Wednesday, May 2, 2018

Winner + Frogging Failed Fo's

First off, congrats to Laura (aka skiddoo0 on Instagram), who is the winner of last week's Kraemer Yarns project kit giveaway. I'll contact you shortly to arrange the delivery of your prize. Many thanks to everyone who entered this giveaway!


Frogging Failed FO's

Most of us have a few projects that didn't turn out as planned. Some Finished Objects (FOs) fall out of the rotation in favor of newer, more exciting projects - if you knit or crochet for long enough, it's bound to happen. But there are always those finished projects that fall short of expectations: perhaps the gauge was a bit off, the colors didn't play together as well as you'd hoped, or the yarn subbed in proved to be a poor choice, even though you were certain it was a great choice at the time.

Only recently have I been able to spot those dealbreakers which resulted in an unloved/unused FO before I reach the binding off or finishing stage; earlier in my knitting and crocheting, I would stubbornly plod ahead, certain that something magical would happen along the way to resolve whatever nagging issue had cropped up. Now, I'm more likely to tink back or totally scrap the project if enough red flags are raised (I find that putting a project in time out for a few days or ever a week or two is enough to make the call re: frog or finish).

While that's great progress, I still have a cache of finished projects hidden away because they had flaws that bugged me too much to enjoy using them. Recently, I've been slowly working on reclaiming that yarn so that it can be used in another project.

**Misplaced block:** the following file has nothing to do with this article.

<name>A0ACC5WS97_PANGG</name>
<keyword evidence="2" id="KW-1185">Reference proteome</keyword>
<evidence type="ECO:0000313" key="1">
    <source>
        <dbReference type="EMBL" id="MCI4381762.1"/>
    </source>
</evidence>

IMG_2859I won't lie: frogging back a totally finished knit takes patience - a LOT of patience. This step-by-step tutorial on the Knitted Bliss blog will help you with the process. I've been using my Knitter's Pride Ball Winder to complete the initial frogging step, after which I re-skein each reclaimed ball on my swift before washing the ramen-like yarn to relax the strands back into something knittable.

Should Your Frog or Should You FO?

A few questions I ask myself before committing to the full-on frog:
  • When was the last time I wore or used this project? 
  • What bothers me about this project, to the point that I am not enjoying it? 
  • Can this yarn withstand the abrasion of the frogging process? 
  • Will I really make something else with the reclaimed yarn? 
If I'm answering these questions honestly, it's pretty obvious what I should do. Mentally, it's a bummer to undo hours/weeks/months of work, but isn't it just as tragic to never put the resulting project to good use?

What I'm Frogging

Here are some of the projects that have gone on the chopping - er, frogging - block this spring:


1. Mystery lace shawl (or blanket?) in Malabrigo Sock - this project was a series of unfortunate events, starting with the fact that I simply didn't have enough yarn to actually make the project. Also, a square shawl that is knit from the middle out is clearly not my cup of tea; quite frankly, I'm amazed that I even finished the thing. I am not totally sure when I knit this project - there is no entry for it in my Ravelry notebook - but when I found it, it had some holes in it from what I suspect were dropped stitches I never noticed. It's way too tiny to use for anything but a baby blanket, but I can't imagine anyone with a newborn who would want a kinda-wonky handwash blanket. Riiiiiiip.